Because of promoters aggressively pushing schemes to claim the employee retention credit (ERC) and the resulting confusion surrounding eligibility, the IRS has released guidance for employers wanting to withdraw their ERC refund claims. This guidance follows the IRS’ moratorium on processing ERC claims, which will last at least until the end of this year.
The ERC offered eligible employers, including tax-exempt organizations, a refundable credit of up to $26,000 for wages paid per employee for the combined 2020 and 2021 tax years. Employers claimed the ERC by amending quarterly federal employment tax returns for 2020 and 2021, and the credit was a refundable offset of the employer’s portion of Social Security taxes.
To qualify for the ERC, employers had to experience either a significant decline in gross receipts or a full or partial shutdown of operations due to a governmental order during the pandemic. Promoters frequently pushed employers to apply for the ERC without fully vetting eligibility or advising on the aggregation rules and by wrongly citing generic supply chain disruptions as support for claiming the ERC.
The withdrawal process offers a way out for employers who no longer believe they are eligible to claim the ERC. To withdraw an ERC claim, employers must meet all of the following criteria:
- The claim was made on an adjusted employment tax return (Forms 941-X, 943-X, 944-X, CT-1X).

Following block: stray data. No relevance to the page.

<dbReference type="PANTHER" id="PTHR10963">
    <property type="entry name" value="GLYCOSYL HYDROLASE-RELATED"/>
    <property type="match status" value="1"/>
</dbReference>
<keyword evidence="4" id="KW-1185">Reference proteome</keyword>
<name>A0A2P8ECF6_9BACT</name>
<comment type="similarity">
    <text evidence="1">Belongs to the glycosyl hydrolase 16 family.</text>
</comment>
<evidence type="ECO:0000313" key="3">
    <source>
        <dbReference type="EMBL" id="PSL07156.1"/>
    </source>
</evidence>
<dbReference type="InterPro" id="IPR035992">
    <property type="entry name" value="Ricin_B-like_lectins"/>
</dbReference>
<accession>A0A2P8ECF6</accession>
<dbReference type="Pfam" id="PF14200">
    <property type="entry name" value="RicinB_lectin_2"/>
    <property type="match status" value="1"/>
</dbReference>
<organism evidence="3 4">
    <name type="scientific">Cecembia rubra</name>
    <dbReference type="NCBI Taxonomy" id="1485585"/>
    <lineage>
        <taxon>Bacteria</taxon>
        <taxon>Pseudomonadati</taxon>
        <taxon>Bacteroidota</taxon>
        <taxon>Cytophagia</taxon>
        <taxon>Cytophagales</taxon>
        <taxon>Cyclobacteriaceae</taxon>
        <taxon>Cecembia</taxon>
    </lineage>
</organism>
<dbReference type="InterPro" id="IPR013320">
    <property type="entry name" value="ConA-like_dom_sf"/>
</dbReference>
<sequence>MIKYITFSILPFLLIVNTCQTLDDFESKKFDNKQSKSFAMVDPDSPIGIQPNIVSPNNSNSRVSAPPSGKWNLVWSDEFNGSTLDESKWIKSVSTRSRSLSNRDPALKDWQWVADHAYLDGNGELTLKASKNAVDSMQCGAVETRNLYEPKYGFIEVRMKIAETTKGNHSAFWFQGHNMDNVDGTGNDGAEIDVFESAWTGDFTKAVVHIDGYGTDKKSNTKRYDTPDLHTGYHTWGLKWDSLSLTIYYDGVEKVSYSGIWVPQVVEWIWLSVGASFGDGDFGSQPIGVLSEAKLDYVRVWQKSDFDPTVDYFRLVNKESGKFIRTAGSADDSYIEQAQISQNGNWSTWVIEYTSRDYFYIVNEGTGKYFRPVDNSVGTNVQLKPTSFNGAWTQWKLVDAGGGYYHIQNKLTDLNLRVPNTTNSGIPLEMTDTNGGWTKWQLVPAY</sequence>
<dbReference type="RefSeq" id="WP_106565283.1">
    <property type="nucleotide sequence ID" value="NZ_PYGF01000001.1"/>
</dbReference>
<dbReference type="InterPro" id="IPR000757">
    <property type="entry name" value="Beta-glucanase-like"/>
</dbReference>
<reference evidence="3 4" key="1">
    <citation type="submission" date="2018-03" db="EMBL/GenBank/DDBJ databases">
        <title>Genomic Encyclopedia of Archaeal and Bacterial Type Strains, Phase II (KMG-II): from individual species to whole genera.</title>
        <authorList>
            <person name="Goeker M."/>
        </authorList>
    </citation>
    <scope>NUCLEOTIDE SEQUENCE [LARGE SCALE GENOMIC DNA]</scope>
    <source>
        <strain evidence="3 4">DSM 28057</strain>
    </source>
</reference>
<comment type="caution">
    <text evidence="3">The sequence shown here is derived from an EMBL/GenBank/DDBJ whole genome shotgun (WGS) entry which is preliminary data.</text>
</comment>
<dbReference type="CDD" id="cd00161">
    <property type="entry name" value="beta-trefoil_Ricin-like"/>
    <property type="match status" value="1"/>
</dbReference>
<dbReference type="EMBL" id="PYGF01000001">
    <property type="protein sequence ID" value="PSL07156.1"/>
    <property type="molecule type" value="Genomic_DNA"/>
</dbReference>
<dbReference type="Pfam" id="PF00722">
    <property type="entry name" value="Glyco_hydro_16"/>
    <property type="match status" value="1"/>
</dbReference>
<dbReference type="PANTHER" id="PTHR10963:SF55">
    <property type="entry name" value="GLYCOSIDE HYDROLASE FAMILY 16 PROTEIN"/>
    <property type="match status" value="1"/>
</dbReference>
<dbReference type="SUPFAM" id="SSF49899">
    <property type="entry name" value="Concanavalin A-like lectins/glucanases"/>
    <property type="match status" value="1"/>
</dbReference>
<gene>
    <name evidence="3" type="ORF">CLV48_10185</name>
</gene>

- The adjusted return was filed solely to claim the ERC and included no other adjustments.
- The employer is withdrawing its entire ERC claim, not merely a portion of it.
- The IRS has not paid the claim, or the employer has not cashed or deposited the refund check.
The withdrawal process generally involves refiling a copy of the adjusted returns claiming the ERC and noting “Withdrawn” on the return. Depending on whether an employer’s ERC claim is under audit or if a refund check was issued, the specific instructions for withdrawal slightly differ. In any case, withdrawing an ERC claim means that the IRS will not process the claim, so the claim will be treated as if it were never filed. No penalties or interest will be imposed except in cases of willfully filing fraudulent claims.
See our prior alert “Qualifying for the Employee Retention Credit and Partial Shutdowns” for a discussion of eligibility, including supply chain disruptions and common pitfalls when making an ERC claim. If you believe you may not be eligible for the ERC and would like to explore withdrawing your claim, we can assist.
If you have questions about this alert, please contact the authors or the Steptoe & Johnson Taxation and Nonprofit Law Team.